The size was what got you. That's what coaches said about Kentucky as the Wildcats made their redemptive run through the 2014 NCAA tournament: You could gin up a genius game plan, but they were always going to be taller than you at just about every position. In other words: Good luck!
Here's something horrifying: Next season, Kentucky is going to be even taller.
On Wednesday, UK sophomore forward Alex Poythress announced his decision to return to school for his junior season. The decision makes sense: Save some startling highlights and solid toolbox defense in the tournament, Poythress failed to distinguish himself much in his sophomore season, especially on the offensive end. NBA scouts still aren't quite sure what he is, how he could develop, where he fits at the pro level. (Or, if they do know, "a 6-foot-8 small forward who can't shoot or handle, but rebounds his position and guards relatively well" isn't getting them excited.)
Whether Poythress can accomplish as much in his junior season remains to be seen. But his return alone ensures a couple of things about the 2014-15 Kentucky Wildcats:
They are going to be old.
They are going to be massive.
The first one is a relative term, of course. At Kentucky, where John Calipari just played seven freshmen in a Final Four game (and got the highest percentage of minutes from freshmen in said game since the Michigan Fab Five), "old" is having experienced players, period. But along with Willie Cauley-Stein's return, Poythress' decision ensures that Calipari will have two juniors with plenty of minutes under their belts in potential starting (or starting-minutes-level) roles for the first time since the Darius Miller-DeAndre Liggins-Josh Harrelson combo in 2010-11. Against all odds, a coach once determined to turn over his roster every season suddenly is peppering his lineups with hundreds of returning minutes.
The second one was a done deal no matter what Dakari Johnson decided. Then, on Wednesday afternoon, Johnson dropped the size bomb: He decided to come back to school, too.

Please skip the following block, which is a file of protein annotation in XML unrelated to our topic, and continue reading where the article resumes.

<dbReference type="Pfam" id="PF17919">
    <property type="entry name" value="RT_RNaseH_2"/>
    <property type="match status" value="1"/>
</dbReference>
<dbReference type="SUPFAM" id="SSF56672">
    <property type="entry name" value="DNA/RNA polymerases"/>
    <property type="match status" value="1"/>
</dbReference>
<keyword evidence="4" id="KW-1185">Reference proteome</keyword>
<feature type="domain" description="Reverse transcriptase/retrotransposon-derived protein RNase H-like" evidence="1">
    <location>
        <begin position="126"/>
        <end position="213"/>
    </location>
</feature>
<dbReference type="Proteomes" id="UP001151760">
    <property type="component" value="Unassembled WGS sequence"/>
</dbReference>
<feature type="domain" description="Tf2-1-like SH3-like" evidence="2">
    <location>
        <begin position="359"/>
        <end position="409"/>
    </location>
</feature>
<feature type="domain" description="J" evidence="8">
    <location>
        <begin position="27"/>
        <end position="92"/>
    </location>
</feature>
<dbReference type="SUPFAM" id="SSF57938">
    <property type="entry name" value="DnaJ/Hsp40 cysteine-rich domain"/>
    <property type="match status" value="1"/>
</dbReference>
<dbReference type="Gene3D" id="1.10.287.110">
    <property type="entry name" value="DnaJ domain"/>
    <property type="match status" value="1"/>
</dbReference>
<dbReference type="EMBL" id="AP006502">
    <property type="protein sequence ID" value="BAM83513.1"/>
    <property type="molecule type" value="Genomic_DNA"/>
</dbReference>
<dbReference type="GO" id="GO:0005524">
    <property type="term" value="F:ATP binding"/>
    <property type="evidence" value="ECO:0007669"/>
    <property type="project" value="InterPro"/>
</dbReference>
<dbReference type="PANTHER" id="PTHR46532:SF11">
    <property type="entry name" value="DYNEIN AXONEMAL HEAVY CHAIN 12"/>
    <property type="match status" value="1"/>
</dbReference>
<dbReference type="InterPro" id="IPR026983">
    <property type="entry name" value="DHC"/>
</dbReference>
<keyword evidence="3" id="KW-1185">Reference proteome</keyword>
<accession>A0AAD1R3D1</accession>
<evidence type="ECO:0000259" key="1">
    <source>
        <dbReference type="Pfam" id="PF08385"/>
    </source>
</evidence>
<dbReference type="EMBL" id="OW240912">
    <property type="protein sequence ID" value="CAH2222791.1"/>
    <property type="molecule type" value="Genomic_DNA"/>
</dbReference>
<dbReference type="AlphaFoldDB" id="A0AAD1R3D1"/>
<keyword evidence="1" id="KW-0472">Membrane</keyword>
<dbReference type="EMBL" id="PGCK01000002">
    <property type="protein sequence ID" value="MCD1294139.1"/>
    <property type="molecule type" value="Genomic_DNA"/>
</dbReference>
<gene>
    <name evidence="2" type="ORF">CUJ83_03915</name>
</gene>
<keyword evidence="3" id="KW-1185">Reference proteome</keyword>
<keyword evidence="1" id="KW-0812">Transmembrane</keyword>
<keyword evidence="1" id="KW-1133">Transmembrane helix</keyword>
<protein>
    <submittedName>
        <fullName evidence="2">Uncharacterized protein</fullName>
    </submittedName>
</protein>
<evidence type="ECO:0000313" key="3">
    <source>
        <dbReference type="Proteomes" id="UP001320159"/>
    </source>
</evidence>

A 7-foot center whose combination of size and athletic gifts made him a low-post force in the tournament (especially alongside Julius Randle), Johnson is one of those big men who is both preternaturally athletic and still growing into his body. He has the proverbial "baby fat" scouts love to minimize in their imaginations. Either the NBA now or a year in school (and then the NBA) would have probably worked out equally well for him. A decision to return creates a crowded frontcourt situation for Kentucky, one that should terrify anyone outside Big Blue Nation's border territories.
Calipari already has two 7-footers back for next season in Johnson and Cauley-Stein. He has Marcus Lee (6-10 and maybe the most athletic player in the country) and 6-11 freshman Karl Towns as a potential backup frontcourt. Or vice versa. Or some mix therein. Poythress is a 6-8 small forward. Oh, and then there's Trey Lyles, the No. 6 overall player in the 2014 class. He is a power forward with real post moves and 17-foot range who also happens to be 6-10. That's at least two, and maybe three, waves of NBA size.
A handful of teams will have one player that big. Maybe two, if they're lucky. Calipari could create a real-life edition of Jon Bois' NBA Y2K series with no player shorter than 6-10 in his starting lineup -- if he really wanted to. (We'd highly recommend it.)
In the real world, unfortunately, someone has to play guard. The question is whether that will still be Aaron and Andrew Harrison -- who seem to be finding out for the first time in their lives that they are not necessarily first-round NBA draft picks, and possibly adjusting their plans -- or two more five-star Calipari recruits (shooting guard Devin Booker and point guard Tyler Ulis. Booker is 6-5.
If the 6-6 Harrisons are back, Kentucky will still have one of the tallest backcourts in the country. But even if they aren't, Calipari will unleash one of the biggest teams in recent college hoops history on a now-entirely-suspecting hoops populace.
The 2014-15 Kentucky Wildcats will be older and wiser, sure. But they'll be bigger, too. Much, much bigger.